region. At the same time, another weak northern stream feature
will be approaching out of southern Canada, although model
guidance suggest that these two features don`t fully phase at
they head towards the eastern United States. At the surface, the
initial low will track through the Ohio Valley on Friday, while
another low develops east of the mountains and rapidly develops
for Friday night as it heads east towards the western Atlantic

The main driver for our weather will be the potent southern
stream system, which will have ample moisture out of the Gulf of
Mexico and western Atlantic. As this storm approaches,
precipitation looks to break out from west to east on Thursday
night thanks to isentropic lift/warm air advection. With temps
both at the surface and in the boundary layer initially being
cold (along with wet-bulbing processes), precip looks to start
out as a period of snow for Thursday night into early Friday
morning. This will occur for both valley and high terrain areas,
with a light accumulation around 1 to 3 inches possible by the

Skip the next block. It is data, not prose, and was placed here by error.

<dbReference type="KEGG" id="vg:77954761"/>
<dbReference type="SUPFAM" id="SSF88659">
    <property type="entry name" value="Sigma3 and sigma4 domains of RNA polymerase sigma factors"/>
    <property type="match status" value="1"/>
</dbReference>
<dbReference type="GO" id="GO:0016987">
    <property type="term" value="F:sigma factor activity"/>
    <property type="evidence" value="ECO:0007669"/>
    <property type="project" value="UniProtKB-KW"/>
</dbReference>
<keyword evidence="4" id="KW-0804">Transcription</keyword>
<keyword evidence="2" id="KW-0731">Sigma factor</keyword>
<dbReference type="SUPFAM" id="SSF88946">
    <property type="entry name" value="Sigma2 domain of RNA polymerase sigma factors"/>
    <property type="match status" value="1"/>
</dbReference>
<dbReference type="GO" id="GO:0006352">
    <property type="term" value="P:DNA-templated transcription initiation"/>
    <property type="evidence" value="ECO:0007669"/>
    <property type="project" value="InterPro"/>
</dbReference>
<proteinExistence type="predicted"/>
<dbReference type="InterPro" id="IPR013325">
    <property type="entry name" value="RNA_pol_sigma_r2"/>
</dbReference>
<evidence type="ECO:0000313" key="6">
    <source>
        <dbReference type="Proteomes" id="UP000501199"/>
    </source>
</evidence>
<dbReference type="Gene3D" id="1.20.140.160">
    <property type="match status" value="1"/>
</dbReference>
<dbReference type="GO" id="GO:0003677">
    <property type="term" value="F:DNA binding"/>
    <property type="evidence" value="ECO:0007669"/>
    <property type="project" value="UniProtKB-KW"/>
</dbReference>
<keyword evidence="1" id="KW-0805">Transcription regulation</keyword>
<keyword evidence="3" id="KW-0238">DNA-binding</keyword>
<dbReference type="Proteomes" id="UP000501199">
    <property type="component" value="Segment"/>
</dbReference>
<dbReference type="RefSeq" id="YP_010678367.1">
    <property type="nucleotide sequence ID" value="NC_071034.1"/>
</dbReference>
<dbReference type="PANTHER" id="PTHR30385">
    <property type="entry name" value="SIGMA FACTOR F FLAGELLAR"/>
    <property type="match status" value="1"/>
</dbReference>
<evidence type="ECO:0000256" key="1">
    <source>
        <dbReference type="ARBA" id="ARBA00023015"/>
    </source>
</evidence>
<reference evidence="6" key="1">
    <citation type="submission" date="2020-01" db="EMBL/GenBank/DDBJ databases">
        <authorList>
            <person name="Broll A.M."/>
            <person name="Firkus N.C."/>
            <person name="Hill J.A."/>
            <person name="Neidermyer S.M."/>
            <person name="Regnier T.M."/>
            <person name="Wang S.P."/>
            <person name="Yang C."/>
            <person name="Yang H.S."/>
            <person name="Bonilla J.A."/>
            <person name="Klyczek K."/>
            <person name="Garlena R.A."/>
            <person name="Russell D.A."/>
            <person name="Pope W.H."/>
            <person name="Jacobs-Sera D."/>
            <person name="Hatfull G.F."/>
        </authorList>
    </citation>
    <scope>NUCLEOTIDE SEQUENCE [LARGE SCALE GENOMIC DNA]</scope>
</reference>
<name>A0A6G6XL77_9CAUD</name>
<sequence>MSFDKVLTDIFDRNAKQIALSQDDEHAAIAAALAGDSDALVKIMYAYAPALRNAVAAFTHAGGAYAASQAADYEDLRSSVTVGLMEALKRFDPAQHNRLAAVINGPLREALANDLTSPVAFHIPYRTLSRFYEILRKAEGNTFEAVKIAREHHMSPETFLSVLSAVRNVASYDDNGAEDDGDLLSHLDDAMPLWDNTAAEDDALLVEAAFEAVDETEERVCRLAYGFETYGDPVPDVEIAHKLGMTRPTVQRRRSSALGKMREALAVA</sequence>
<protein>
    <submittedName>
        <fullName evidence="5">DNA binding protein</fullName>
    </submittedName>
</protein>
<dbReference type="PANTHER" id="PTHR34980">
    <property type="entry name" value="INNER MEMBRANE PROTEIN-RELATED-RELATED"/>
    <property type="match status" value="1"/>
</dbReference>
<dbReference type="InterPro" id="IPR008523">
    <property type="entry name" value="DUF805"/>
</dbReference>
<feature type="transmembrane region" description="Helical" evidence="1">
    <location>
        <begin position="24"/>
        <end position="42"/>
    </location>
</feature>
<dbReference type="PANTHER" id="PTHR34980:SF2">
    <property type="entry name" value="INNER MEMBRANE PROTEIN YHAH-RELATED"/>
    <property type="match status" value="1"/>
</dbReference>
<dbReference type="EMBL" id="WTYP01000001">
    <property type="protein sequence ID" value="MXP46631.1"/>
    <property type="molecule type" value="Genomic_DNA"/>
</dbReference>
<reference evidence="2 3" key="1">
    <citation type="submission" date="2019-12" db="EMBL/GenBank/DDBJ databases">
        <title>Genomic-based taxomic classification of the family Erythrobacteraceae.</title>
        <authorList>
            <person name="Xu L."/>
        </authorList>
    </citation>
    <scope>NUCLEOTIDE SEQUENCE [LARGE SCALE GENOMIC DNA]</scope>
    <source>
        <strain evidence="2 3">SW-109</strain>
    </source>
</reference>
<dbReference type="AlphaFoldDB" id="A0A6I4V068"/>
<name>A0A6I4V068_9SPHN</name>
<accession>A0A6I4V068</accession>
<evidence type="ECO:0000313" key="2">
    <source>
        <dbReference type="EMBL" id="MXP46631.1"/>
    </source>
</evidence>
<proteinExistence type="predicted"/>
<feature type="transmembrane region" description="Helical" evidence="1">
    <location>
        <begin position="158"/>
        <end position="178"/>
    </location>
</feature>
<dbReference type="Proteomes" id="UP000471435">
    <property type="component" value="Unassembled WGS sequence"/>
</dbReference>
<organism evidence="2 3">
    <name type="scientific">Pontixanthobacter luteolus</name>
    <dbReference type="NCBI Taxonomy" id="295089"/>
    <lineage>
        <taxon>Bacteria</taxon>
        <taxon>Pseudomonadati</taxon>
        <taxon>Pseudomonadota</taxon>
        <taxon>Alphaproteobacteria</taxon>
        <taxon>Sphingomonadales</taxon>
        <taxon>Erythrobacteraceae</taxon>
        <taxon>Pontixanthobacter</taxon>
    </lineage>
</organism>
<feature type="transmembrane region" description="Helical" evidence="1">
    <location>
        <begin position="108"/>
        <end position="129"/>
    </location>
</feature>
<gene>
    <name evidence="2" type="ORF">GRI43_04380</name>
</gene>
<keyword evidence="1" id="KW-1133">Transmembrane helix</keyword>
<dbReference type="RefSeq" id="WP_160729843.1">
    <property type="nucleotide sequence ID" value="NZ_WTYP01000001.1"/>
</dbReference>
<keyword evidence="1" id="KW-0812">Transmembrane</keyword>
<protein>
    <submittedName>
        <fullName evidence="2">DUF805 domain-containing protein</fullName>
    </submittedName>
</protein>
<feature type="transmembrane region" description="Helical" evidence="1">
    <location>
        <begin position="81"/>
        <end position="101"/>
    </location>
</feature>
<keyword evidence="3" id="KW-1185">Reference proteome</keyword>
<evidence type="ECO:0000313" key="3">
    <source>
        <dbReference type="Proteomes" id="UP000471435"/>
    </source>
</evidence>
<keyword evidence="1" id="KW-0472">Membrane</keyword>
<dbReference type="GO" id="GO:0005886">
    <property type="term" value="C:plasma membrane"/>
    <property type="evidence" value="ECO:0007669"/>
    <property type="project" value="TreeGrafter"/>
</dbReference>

morning commute (especially for areas west of the Hudson
Valley). Lows will generally be in the upper 20s to lower 30 on
Thursday night as precip begins.

The high pressure that provided the cold air mass to start will
be departing off the coast of New England on Friday morning. As
a result, through the morning hours, a persistent (although
light) east-southeast flow at low to mid levels, along with the
strong late March sunshine, will aid in warming the boundary
layer. It will be a battle between this warming and the cooling
of falling wintry precip for what p-type occurs. Ultimately,
model guidance suggest that valley areas looks to transition
over to rain or a rain/snow/sleet mix by afternoon, while higher
terrain areas remain a mix of snow/sleet. Bufkit data at
Pittsfield and Glen Falls shows an extended period of sleet.
Whereas at Albany, models indicate snow to to sleet to rain.
Warming aloft (around 800 hpa) could allow for an extended
period of sleet for some locations. The NAM model is much